The Future of Design Tools

One of the most memorable parts of the recent Iron Man movies was the interactive holographic tool Tony uses to design his armor (if you have not seen the movie, watch this). This level of motion-based computing has become a sci-fi staple, and it is easy to understand why. How great would it be to design buildings the same way painters and sculptors create art?

Now watch this:

The researchers are using a motion-detecting video game console, which many still dismiss as "toys", to control a game so complex that it normally requires specialized keyboards and mouses. The complexity of World of Warcraft controls is equivalent to the complexity of BIM design tools: a set library of functions that can be performed on selectable objects in an interactive, changeable environment. Granted, the controls are rough and hardly ready for "serious players", but that is just a matter of refinement.

Consumer Product Analyst James McQuivey has this to say about the Kinect:
...Kinect for Xbox 360 will usher us into a new era Forrester has entitled the Era of Experience. This is an era in which we will revolutionize the digital home and everything that goes along with it: TV, internet, interactivity, apps, communication. It will affect just about everything you do in your home. Yes, that, too.

I've just completed a very in-depth report for Forrester that explains in detail why Kinect represents the shape of things to come. I show that Kinect is to multitouch user interfaces what the mouse was to DOS. It is a transformative change in the user experience, the interposition of a new and dramatically natural way to interact -- not just with TV, not just with computers -- but with every machine that we will conceive of in the future. This permits us entry to the Era of Experience, the next phase of human economic development.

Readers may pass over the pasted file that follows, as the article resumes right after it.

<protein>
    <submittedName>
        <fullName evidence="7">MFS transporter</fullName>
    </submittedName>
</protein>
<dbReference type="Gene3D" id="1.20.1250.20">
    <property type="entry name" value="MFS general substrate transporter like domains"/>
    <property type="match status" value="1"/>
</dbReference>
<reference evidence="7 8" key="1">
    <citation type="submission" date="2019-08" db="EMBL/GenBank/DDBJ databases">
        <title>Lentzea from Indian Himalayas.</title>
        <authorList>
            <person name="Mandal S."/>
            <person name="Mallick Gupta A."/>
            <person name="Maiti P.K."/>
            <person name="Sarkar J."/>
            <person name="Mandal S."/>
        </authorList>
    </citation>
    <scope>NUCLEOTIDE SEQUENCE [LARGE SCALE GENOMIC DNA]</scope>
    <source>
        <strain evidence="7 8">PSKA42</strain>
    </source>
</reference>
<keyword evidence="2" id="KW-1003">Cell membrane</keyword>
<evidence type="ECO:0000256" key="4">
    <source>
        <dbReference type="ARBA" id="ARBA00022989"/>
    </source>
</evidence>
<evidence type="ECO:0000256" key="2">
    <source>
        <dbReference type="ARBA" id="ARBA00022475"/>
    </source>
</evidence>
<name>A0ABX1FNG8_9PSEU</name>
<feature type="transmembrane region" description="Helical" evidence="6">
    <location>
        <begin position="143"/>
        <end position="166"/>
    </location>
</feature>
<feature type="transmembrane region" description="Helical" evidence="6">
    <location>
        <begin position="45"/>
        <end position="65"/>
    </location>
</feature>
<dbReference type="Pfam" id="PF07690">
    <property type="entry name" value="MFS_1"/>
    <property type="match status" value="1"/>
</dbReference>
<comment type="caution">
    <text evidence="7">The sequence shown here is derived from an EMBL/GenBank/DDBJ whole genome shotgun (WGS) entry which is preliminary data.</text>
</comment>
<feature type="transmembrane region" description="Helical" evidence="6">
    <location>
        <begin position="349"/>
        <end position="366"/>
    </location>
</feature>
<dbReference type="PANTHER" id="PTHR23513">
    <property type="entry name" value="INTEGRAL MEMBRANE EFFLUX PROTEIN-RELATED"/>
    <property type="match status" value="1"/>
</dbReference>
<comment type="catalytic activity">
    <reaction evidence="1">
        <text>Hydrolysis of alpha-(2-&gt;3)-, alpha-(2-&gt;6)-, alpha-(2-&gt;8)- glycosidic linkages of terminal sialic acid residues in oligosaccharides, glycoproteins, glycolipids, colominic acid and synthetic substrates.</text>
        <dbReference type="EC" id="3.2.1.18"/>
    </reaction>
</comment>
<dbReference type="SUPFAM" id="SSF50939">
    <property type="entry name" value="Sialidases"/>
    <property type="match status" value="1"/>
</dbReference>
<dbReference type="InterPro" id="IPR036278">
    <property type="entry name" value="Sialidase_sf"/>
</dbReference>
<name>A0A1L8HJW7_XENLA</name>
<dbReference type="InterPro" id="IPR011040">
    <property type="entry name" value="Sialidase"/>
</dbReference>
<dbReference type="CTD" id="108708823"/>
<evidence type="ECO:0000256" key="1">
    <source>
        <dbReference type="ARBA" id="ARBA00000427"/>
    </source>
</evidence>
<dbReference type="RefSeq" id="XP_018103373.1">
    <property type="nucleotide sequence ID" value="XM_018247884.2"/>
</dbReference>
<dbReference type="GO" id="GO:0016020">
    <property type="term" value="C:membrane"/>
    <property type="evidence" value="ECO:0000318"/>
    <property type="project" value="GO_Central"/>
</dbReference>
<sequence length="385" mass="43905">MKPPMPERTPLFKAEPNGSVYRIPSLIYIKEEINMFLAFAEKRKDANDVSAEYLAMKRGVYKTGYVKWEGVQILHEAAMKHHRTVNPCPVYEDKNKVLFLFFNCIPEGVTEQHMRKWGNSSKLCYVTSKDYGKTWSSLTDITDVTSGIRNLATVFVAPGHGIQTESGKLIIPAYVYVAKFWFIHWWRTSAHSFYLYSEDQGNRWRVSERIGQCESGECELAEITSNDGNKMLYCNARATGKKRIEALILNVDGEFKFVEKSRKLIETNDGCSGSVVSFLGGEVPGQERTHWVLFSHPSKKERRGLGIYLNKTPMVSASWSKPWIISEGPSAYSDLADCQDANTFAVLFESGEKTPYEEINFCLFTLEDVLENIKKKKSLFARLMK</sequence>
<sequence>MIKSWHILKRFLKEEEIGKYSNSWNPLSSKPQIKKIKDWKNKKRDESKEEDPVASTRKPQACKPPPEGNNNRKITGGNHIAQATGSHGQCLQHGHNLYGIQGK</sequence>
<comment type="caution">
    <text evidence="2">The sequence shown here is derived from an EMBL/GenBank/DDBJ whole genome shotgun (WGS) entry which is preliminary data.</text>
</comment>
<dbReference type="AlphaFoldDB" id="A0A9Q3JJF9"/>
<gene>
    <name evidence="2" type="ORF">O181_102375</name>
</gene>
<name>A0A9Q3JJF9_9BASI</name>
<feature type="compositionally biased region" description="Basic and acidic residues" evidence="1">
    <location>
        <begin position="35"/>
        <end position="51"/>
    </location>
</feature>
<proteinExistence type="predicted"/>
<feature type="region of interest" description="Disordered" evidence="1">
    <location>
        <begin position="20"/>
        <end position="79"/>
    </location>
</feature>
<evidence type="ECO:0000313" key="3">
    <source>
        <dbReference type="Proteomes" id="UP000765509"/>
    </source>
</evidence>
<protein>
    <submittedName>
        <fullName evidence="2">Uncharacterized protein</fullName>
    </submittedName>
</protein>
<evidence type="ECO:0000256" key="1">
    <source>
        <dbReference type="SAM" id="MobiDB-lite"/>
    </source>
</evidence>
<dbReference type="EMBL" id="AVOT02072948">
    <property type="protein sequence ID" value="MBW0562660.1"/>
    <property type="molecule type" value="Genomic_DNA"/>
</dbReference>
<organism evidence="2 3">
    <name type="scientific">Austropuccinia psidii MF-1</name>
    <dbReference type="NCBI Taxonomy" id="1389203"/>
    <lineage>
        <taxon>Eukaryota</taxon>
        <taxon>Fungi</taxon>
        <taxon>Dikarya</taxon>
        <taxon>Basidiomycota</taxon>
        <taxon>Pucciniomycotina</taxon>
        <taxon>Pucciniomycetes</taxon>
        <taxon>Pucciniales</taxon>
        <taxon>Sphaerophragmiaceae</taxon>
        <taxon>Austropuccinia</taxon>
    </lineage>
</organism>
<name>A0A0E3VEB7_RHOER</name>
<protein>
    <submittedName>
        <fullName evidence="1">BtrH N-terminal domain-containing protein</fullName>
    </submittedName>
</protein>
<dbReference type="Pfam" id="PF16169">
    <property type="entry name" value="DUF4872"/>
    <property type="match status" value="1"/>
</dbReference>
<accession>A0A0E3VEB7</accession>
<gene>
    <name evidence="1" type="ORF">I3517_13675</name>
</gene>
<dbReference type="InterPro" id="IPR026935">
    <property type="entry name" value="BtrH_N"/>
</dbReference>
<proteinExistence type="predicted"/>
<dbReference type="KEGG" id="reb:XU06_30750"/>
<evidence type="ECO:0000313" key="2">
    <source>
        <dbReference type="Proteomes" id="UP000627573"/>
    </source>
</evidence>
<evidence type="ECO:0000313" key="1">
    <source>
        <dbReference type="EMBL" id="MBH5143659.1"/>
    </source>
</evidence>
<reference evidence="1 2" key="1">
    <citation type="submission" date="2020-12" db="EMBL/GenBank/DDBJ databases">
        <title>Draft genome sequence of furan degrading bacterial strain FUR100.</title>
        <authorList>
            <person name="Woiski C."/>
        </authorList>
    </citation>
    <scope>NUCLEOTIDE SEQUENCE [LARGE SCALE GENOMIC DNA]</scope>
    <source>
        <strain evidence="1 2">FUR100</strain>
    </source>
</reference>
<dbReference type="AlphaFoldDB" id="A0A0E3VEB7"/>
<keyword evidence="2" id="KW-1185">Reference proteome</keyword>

Meanwhile, IBM is working on Star Wars-style holographic phone calls. They predict that within 5 years the technology will be compact enough to fit in a cell phone. Desktop versions of the technology should easily handle BIM; the models are already designed for simple computer rendering, and are generally more static than a talking human face.

In other words, it might not be long before we can design buildings with a few waves of the hand. McQuivey points out that manufacturers will need to join the Era of Experience too. Designers will want to handle virtual models of your product, fit them together to build fantastical structures, and see what happens when they fall down. The companies that succeed in this era will be those that can provide that experience.

As a closing thought, the "Era of Experience" idea extends beyond sales tools and computers. The idea of the "Experience Economy" has been around since the mid-90's; I first encountered it as an explanation of why coffee costs so much more at Starbucks than at Denny's. Even deeper than that, though, is the understanding that the experience your clients have with you is part of their experience with your product. Providing a positive experience, which is something above and beyond just providing good customer service, is more important than even the coolest high-tech design tools.

UPDATE: Check out this page for a gallery of amazing Kinect hacks:

[H/T ReadWriteWeb]